Flexible ability grouping, when used appropriately, works. According to a 2010 meta-analysis by Kelly Puzio and Glenn Colby, students who were grouped by ability within a class for reading were able to make up to an additional "half of a year's growth in reading." Similarly, a 2013 National Bureau of Economic Research study of students who were grouped by ability found that the performance of both high and low performing students significantly improved in math and reading, demonstrating the universal utility of this tool, particularly as our classrooms become more academically diverse.

    http://www.davidsongifted.org/Search-Database/entry/A10218

    Two major sets of meta-analyses on research findings on grouping have been completed, one set at the University of Michigan (e.g., J. Kulik & Kultk, 1991) and the other at Johns Hopkins University (Slavin, 1987.1990). The two sets of meta-analyses together examine findings from five kinds of grouping programs:

    Findings from the Michigan and Johns Hopkins meta-analysis agree quite well, but overall conclusions of the two research teams differ. The Michigan team found no clear effects of grouping in some programs, moderate positive benefits in others and huge positive benefits in still others. Hopkins researchers found moderate positive benefits from some grouping programs and no negative or positive effects from others. The difference in conclusion seems to stem from differences in the scope of the Michigan and Hopkins analyses. The Michigan analysts concluded that the strongest benefits from grouping were found in programs in which there was a great deal of adjustment of curriculum for highly talented learners. The Hopkins meta-analysts did not find any strong positive effects of grouping, but they also did not examine grouping programs designed for highly talented students.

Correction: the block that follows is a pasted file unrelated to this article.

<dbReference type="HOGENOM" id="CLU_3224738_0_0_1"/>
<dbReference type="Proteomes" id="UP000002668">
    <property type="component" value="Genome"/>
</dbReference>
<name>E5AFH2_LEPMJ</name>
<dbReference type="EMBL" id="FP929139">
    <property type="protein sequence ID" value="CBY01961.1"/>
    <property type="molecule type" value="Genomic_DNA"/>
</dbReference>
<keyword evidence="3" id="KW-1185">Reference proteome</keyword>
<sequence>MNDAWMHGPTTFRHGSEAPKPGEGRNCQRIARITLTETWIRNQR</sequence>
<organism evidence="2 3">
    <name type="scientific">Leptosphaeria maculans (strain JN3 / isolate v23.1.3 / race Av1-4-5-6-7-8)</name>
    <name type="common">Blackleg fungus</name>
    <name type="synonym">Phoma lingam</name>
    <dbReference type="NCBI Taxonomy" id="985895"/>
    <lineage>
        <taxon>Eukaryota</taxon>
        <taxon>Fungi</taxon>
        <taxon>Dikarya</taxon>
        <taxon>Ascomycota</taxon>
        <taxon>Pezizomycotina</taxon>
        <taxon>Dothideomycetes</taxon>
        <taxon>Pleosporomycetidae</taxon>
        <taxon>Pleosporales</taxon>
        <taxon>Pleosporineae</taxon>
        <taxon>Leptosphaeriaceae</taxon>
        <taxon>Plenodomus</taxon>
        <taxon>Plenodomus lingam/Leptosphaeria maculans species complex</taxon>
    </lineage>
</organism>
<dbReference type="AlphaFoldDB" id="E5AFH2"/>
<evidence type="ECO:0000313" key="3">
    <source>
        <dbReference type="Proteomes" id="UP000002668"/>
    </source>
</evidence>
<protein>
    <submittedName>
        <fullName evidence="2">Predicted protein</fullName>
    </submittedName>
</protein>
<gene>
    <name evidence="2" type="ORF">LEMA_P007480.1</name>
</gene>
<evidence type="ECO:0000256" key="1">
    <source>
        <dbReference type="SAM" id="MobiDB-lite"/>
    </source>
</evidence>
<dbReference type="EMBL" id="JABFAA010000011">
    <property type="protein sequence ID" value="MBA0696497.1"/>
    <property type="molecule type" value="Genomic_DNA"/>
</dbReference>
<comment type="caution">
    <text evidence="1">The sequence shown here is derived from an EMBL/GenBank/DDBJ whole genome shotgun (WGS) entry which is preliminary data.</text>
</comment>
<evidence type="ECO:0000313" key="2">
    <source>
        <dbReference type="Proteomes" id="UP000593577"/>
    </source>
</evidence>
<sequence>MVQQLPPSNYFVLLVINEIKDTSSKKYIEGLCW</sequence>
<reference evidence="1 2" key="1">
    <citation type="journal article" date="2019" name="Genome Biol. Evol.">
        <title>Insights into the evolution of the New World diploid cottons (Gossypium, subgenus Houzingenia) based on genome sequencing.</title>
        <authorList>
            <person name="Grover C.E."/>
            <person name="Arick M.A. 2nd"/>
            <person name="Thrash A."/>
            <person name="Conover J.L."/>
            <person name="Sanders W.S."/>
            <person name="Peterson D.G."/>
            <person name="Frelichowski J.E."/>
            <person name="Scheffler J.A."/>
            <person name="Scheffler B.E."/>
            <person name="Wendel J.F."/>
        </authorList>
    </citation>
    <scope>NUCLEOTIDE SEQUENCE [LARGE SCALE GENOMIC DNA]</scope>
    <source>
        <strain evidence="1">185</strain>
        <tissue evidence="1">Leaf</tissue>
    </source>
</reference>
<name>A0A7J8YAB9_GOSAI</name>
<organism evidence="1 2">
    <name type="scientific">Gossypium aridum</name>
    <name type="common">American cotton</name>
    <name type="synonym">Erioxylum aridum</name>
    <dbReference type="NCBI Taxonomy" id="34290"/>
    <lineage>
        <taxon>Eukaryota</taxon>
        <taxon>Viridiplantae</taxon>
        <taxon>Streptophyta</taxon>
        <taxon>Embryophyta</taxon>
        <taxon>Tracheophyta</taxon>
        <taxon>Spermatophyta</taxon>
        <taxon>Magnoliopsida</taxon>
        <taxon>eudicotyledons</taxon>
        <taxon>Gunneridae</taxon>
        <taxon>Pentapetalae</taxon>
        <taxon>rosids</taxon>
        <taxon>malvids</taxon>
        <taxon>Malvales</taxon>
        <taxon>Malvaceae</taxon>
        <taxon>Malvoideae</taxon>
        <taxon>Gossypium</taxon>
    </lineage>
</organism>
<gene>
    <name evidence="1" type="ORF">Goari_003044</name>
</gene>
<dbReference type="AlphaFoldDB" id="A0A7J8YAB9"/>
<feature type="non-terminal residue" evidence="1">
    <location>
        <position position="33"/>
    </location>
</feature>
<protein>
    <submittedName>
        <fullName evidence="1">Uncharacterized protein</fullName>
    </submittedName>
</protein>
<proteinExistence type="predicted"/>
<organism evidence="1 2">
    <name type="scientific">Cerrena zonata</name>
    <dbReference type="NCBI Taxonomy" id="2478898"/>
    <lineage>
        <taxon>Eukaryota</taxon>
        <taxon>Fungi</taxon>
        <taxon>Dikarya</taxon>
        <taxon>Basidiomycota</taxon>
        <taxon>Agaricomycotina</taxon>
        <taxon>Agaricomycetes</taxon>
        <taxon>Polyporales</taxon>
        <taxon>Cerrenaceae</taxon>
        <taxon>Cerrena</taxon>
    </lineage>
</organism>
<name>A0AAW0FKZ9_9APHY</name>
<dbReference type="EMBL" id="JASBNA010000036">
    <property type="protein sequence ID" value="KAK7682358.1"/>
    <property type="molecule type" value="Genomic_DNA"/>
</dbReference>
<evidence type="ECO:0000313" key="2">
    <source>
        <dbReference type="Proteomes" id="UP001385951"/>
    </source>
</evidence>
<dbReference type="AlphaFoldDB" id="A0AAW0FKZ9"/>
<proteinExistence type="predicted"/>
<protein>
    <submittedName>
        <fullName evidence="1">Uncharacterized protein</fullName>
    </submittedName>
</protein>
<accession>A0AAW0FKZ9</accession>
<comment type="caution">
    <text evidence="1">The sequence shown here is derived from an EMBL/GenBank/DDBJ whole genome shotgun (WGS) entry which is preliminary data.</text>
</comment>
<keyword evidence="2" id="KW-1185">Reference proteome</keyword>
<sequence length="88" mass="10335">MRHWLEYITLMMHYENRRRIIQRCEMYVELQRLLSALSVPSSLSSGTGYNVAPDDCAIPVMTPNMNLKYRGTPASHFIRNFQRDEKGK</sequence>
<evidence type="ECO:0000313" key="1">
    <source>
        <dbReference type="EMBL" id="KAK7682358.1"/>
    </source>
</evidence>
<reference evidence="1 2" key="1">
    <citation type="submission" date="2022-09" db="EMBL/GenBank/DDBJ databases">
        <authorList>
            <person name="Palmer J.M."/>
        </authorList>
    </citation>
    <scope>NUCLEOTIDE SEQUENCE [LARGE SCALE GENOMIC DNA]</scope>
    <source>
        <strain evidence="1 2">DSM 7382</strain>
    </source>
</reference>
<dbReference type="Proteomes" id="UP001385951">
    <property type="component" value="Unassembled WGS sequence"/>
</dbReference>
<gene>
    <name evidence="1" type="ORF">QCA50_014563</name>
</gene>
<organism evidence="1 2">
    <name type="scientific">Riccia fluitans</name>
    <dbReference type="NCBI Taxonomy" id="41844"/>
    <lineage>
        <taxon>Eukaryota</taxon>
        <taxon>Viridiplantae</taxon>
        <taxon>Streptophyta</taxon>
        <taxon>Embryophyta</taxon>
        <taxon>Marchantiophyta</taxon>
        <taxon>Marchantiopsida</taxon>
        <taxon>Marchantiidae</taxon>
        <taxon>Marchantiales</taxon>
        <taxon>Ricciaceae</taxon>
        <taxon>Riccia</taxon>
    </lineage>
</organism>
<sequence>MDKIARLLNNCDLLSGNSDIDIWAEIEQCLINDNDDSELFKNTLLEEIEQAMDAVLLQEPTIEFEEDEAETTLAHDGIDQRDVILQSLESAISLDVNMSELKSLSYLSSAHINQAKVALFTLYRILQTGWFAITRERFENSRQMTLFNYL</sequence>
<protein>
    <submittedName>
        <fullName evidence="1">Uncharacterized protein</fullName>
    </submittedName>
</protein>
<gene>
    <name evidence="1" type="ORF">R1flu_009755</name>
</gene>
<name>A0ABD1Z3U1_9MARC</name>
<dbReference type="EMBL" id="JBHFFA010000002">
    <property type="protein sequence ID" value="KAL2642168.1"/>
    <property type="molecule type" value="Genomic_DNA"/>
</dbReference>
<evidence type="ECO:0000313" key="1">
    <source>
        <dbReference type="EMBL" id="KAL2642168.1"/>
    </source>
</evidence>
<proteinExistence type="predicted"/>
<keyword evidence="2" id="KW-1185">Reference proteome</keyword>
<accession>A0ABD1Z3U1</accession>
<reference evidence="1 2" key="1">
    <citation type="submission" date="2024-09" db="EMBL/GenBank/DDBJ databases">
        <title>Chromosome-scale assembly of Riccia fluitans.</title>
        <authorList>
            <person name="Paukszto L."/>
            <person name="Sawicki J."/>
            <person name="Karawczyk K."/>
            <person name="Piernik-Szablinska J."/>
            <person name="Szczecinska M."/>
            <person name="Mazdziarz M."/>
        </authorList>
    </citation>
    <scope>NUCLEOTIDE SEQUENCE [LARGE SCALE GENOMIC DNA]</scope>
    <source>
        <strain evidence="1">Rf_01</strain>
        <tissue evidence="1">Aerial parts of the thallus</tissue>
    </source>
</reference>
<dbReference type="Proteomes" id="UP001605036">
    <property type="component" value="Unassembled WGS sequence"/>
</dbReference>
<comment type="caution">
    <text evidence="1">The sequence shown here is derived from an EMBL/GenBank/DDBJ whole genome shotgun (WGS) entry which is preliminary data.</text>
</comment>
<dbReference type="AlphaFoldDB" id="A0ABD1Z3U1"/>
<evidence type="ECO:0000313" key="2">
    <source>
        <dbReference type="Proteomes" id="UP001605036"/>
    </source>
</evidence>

A careful re-analysis of findings from all the studies included in the two sets of meta-analyses confirmed that higher aptitude students usually benefit academically from ability grouping. The academic benefits are positive but usually small when the grouping is done as a part of a broader program for students of all abilities. For example, XYZ grouping, in which little or no effort is made to adjust curriculum to the ability level of the classes, raise the test scores of higher ability students by about 0.1 standard deviations, or by about 1 month on grade-equivalent scale. Within-class and cross-grade programs, which entail moderate amounts of curricular adjustment, boost test scores of higher aptitude students by about 0.2 to 0.3 standard deviations, or by 2 to 3 months on a grade-equivalent scale.

    Benefits are larger in special classes for higher aptitude learners. Gains on standardized tests are especially large when the programs entail acceleration of instruction. Classes in which talented children cover four grades in three years, for example, usually boost achievement levels a good deal. Test scores of children accelerated in this fashion are about one year higher on a glade-equivalent scale than they would be if the children were not accelerated. Enriched classes, in which students have a varied educational experience, raise test scores by more moderate amounts. The average gain from such classes is 4 months on the grade-equivalent scales of typical standardized tests. Although smaller than the gains from accelerated classes, gains of this size are still impressive because in many enriched classes students spend as much as half their time on cultural material (e.g., foreign languages, music, art) that is not directly tested on standard achievement tests.